Summary of Operation
■ Corn, soybeans, wheat and cover crop seed on 600 acres Problems Addressed
Variable and troublesome soils. While his land is relatively flat, Rich Bennett contends with a range of challenging soils. Yellow sands with less than 2 percent organic matter are vulnerable to wind erosion and dry out quickly during drought. At the other extreme, lakebed clays are slow to drain in spring, making timely planting difficult.
Focus on production instead of profit. Bennett remembers the mindset with which he approached farming in the late 1970s. "We were only concerned about producing more bushels, not more profit," he admits. "One year, I got a recommendation from my fertilizer dealer that cost me $25,000 on our 300 acres."
Labor. "My Dad always used rye cover crops after row crops and a mix of red clover and sweetclover after wheat to keep the soil from blowing," recalls Bennett. "But I thought they were a big nuisance and got rid of them as soon as I could." Two decades ago, conventional tillage machinery was not adapted to shredding and burying cover crops, and Bennett did not find it efficient to grow covers. Moreover, he had to balance time spent on livestock enterprises with off-farm work as a commissioner for Henry County, Ohio.
Rich Bennett's father, Orville, purchased the first 40 acres of what is now Bennett Farm in 1948. Rich left a teaching job to farm full time with his father in 1972. By then, the farm had grown to 300 acres. The Bennetts also finished 50 steers a year and ran a small farrow-to-finish hog operation.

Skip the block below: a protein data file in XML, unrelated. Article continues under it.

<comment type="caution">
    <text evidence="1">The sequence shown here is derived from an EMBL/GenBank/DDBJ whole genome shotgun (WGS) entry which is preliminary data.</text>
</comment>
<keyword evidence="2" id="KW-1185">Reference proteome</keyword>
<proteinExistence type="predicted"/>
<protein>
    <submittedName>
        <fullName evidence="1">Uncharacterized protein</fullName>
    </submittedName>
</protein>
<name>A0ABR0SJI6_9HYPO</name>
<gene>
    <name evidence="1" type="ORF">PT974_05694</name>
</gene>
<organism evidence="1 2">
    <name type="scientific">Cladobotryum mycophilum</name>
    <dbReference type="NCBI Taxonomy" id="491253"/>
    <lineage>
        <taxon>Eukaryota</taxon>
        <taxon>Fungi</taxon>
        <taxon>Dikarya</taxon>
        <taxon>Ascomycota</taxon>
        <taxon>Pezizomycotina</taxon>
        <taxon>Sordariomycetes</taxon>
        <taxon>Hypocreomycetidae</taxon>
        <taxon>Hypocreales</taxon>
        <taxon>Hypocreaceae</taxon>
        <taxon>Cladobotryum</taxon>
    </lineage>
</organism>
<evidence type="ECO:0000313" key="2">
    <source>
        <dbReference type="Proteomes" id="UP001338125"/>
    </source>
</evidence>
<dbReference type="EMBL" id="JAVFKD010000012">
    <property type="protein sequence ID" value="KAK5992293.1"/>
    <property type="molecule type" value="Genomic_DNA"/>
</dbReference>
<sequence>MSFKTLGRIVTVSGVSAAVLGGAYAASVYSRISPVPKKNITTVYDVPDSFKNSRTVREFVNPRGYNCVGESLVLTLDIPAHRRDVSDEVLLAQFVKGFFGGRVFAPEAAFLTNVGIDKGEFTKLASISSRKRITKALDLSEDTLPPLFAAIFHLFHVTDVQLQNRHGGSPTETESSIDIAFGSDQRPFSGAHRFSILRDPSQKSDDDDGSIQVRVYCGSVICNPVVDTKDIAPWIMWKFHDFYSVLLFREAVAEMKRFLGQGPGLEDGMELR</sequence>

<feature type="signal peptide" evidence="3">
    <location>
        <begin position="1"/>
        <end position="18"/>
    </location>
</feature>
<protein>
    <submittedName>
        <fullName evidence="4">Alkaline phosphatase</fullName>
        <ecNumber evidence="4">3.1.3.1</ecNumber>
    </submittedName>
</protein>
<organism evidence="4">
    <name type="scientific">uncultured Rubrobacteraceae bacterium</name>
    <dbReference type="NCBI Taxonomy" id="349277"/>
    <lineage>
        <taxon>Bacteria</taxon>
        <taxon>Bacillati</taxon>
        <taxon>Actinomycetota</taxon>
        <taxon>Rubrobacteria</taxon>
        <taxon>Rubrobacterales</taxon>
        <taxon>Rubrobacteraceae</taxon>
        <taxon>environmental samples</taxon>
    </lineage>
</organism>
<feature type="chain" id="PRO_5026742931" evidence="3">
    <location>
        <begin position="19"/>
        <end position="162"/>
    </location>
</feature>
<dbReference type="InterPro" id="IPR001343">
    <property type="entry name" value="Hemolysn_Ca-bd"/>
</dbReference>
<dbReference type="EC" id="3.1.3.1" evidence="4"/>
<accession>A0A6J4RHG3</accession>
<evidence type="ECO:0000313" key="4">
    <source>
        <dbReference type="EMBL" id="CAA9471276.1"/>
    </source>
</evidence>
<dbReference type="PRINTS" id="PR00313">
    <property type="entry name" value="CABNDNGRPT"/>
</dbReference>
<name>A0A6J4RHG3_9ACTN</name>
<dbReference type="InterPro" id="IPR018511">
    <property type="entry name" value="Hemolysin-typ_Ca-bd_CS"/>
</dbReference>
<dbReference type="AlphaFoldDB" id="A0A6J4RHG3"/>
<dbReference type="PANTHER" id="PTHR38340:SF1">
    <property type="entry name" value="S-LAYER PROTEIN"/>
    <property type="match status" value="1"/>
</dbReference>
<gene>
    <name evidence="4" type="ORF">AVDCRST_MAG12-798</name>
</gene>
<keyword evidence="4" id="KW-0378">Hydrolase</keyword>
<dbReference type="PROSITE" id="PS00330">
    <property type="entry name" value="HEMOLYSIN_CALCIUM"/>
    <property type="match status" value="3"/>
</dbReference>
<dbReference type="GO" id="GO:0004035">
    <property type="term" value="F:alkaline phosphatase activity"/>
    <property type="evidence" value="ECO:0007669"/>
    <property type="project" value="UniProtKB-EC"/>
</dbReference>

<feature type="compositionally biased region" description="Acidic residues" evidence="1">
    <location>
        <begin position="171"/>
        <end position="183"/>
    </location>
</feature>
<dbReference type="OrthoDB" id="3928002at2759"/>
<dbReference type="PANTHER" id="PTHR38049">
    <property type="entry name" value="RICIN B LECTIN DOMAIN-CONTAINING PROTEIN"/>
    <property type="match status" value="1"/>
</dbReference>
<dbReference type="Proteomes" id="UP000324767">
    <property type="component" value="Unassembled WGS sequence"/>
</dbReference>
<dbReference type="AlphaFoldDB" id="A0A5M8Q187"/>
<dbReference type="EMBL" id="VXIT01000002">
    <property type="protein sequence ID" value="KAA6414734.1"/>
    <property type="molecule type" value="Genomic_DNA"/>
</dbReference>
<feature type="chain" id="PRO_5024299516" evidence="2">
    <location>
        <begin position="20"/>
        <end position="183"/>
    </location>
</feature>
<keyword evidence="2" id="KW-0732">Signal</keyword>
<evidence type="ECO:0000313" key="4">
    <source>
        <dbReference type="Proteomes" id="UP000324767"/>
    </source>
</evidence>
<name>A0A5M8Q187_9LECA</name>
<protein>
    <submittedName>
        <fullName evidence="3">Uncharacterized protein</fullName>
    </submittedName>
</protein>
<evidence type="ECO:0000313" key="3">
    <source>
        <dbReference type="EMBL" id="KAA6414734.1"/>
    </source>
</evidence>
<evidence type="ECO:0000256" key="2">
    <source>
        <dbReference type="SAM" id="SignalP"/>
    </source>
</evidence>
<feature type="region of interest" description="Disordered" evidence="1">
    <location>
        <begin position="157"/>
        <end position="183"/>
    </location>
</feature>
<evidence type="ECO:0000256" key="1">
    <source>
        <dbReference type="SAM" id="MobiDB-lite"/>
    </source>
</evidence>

The hog operation helped them pay the bills, but Bennett soon saw that there was no way the farm could support them unless they started doing things differently. Change came slowly to Bennett Farm. In the mid-'80s, Bennett attended a sustainable farming workshop sponsored by the nonprofit Rodale Institute. He was skeptical.
"I only registered for the first day," Bennett remembers. "But I came back for the second day. The workshop helped me get the confidence to try to cut back on my fertilizer rates."
He tried reducing his phosphorous and potassium applications on a few acres at first. He saw no difference in yields, and soon trimmed applications on his whole farm. "Today I spend about the same on fertilizer as I did before I cut back," he says. "But now that fertilizer covers 600 acres instead of
Focal Point of Operation — Cropping systems
Bennett is a cautious innovator. New practices have to prove their value in on-farm research plots or on small acreages before he adopts them. But those that work soon spread to his whole farm. Bennett's
three-year corn-soybean-wheat rotation marries the conservation benefits of cover crops and no-till. Nearly all his acreage is protected by covers each winter.
After the Rodale Institute workshop, Bennett became a cooperator in the institute's on-farm research network. He learned how to execute carefully designed on-farm research plots and used what he learned to reintroduce cover crops to his farm. "I learned a lot from my experiments," he says. "They helped me see that cover crops are not only cost-effective, but they also help improve the soil."
Once his experiments convinced him that he could reduce phosphorous and potassium fertilizer applications with no loss in yields, he's slashed his phosphorous and potassium rates by half. Today, red clover disked in before corn cuts his nitrogen rate by 75 percent or more, and rye covers help him reduce herbicide applications on no-till soybeans.